The signs that the special role for the Peace Corps in foreign aid was in trouble were all over Washington. Wofford ran into Ralph Dungan in the White House mess (Wofford was then a Special Assistant to the President on Civil Rights) and Dungan told him the Peace Corps would be a subdivision of the new AID. “Not if Sarge has anything to say about it,” Wofford tossed off, half joking, but also firmly believing Shriver walked on water.
The truth was that all these “new guys” Shriver brought in to work for the Peace Corps believed Sarge could get anything he wanted from the White House. But Shriver was scheduled to leave D.C. and the U.S. Who would carry the fight that was developing in D.C.?
Before leaving for his ’round the world trip to secure placements for PCVs, Shriver lobbied Sorensen, Dungan, and Labouisse, trying to persuade them of the absolute necessity of having an “independent” Peace Corps. Shriver also wrote Vice-President Johnson and sent a memo to JFK saying that it would be a “political mistake” for the Peace Corps to be “one of the categories of assistance in the new foreign aid bill.”
Kennedy was also “out of the loop” and did not chair the April 26th meeting. (At the time he was dealing with the repercussions of the Bay of Pigs fiasco.) Ralph Dungan stepped in to chair the AID meeting and Dungan, Labouisse, and David Bell, director of then Bureau of the Budget, all recommended that the Peace Corps should be a subdivision of AID.
Representing the Peace Corps at this White House meeting were Wiggins and Josephson. They argued against this “bureaucratic tidiness” favored by Kennedy’s aides. Josephson took extensive notes, and immediately afterward, Wiggins cabled Shriver who by then had reached India. Wiggins’ message read: “Peace Corps not, repeat not, to have autonomy. Dungan describes himself as acting on behalf of the President.”
Like Labouisse, Dungan believed that the Peace Corps should be part of AID and that the President need not be troubled by the “arguments of amateurs,” as Rice puts it in his book.
According to Rice in his book The Bold Experiment Wiggins and Josephson suspected that Dungan had not been objective. “There was some evidence that he had intercepted Shriver’s memorandum to the President and had prevented it from reaching him.”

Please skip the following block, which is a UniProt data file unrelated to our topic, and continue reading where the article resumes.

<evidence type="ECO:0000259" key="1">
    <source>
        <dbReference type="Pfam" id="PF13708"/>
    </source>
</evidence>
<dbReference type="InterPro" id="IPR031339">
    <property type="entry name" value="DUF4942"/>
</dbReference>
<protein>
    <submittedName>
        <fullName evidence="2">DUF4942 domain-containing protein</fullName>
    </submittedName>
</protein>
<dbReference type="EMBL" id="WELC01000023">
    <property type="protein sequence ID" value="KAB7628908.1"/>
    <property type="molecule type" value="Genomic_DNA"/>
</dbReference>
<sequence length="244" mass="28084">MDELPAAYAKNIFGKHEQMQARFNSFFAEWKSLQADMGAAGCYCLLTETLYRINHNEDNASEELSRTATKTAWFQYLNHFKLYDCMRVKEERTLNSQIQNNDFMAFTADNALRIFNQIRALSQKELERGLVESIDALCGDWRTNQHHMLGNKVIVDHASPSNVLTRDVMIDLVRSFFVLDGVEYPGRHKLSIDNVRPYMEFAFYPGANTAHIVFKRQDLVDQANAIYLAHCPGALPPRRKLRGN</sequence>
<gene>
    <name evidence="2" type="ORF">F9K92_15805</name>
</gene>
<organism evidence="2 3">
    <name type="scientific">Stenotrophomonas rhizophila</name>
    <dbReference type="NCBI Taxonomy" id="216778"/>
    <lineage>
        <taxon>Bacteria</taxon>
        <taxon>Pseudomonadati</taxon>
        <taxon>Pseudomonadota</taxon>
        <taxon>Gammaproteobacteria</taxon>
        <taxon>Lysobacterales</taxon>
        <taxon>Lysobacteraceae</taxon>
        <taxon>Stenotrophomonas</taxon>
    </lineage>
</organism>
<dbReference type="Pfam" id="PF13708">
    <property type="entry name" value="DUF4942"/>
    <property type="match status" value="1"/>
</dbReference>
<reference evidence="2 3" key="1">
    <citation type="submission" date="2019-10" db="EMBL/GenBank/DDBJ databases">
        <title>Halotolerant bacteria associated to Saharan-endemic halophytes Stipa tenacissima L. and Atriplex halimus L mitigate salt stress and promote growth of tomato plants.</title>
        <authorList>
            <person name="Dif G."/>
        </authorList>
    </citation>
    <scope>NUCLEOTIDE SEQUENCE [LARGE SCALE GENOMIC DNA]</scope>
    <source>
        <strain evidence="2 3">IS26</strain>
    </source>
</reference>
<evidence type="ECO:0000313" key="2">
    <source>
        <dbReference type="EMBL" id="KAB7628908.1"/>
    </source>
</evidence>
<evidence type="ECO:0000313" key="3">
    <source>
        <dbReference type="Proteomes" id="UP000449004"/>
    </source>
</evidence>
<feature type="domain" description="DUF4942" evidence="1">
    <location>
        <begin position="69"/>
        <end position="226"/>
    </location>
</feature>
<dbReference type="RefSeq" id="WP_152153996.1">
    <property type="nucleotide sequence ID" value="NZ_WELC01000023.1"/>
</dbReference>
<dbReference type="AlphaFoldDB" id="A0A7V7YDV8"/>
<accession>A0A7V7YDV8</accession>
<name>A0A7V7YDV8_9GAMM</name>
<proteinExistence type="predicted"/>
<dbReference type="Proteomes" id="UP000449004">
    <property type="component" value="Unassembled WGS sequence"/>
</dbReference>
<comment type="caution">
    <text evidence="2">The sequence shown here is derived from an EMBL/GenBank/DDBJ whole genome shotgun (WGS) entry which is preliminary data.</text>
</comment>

But Dungan didn’t know who he was dealing with in Shriver and these ‘new guys’ in town. Wofford was right. Shriver wasn’t giving up in this fight with the presidential assistants over ‘turf.’
From India, Shriver cabled Wiggins and told him to ask Vice-President Johnson if he would intercede on behalf of the Peace Corps. He told Wiggins to get in touch with Bill Moyers, then Johnson’s aide. “Moyers took on the crucial role here,” writes Rice. At the time, Bill Moyers was only twenty-four, but he was Johnson’s key aide, and Moyers loved the Peace Corps, in fact, he would soon leave Johnson’s VP Office to work at the Peace Corps, taking a low-ranking job as Associate Director For Public Affairs.
Johnson called Kennedy and asked for a private meeting. This was on May 1, 1961. As Bill Josephson later described it, and as reported by Gerard Rice in his book, “Johnson, on his way to the Oval Office, picked up Henry Labouise and Dave Bell by their respective ears and began telling them what the foreign aid program really should do.”
No formal record was kept of the conversation between Kennedy and Johnson. Warren Wiggins told me in my 1997 interview, “by force of personality (not logic) Johnson cajoled the President into overturning a unanimous decision of his newly appointed staff, including the heads of the Bureau of Budget, the Department of State, the Foreign Aid Administration and the Civil Service Commission.”
Thanks to Johnson, Kennedy reversed this decision and gave the Peace Corps independence. Shriver would declare Lyndon Johnson “a founding father of the Peace Corps.”
Later Moyers ran into Dungan in the White House. Dungan greeted him with a wry smile and said, “Well, you sons of bitches won.” Dungan did not like the front-page headline in the New York Times: “Peace Corps Wins Fight for Autonomy.”
Somehow, the whole story of the Peace Corps’ battle for independence had been leaked to the press, much to the embarrassment of Labouisse, Dungan, and other Kennedy aides. This story, written by Peter Braestrup, summed up, “For Peace Corps officials, it was an important victory.” Wofford called it the “the biggest early decision” in Peace Corps history. According to Warren Wiggins, “It is very doubtful if anything like the Peace Corps as we know it would have emerged if it wasn’t for Kennedy’s decision.”
Scott Stossel in his book Sarge: The Life and Times of Sargent Shriver writes how Dungan was furious at the “hotshots in the Peace Corps” who had outfoxed him.
Bill Josephson later recalled, “Ralph Dungan called me up and said we were on our own [as an agency]. I said, ‘Would you like to come over and talk about this? We’re going to be working together for a long time.’ And Ralph said, ‘Absolutely not. You are on your own. Don’t ever come here asking for help.’
If the Peace Corps wasn’t going to play by the rules established by the White House staff or by AID, then it shouldn’t expect to get any assistance or sympathy from Ralph Dungan or anyone else at AID. The Peace Corps had its independence; it would have to sink or swim on its own.
Well, the Peace Corps has been swimming very nicely ever since, thank you.
end of Part Two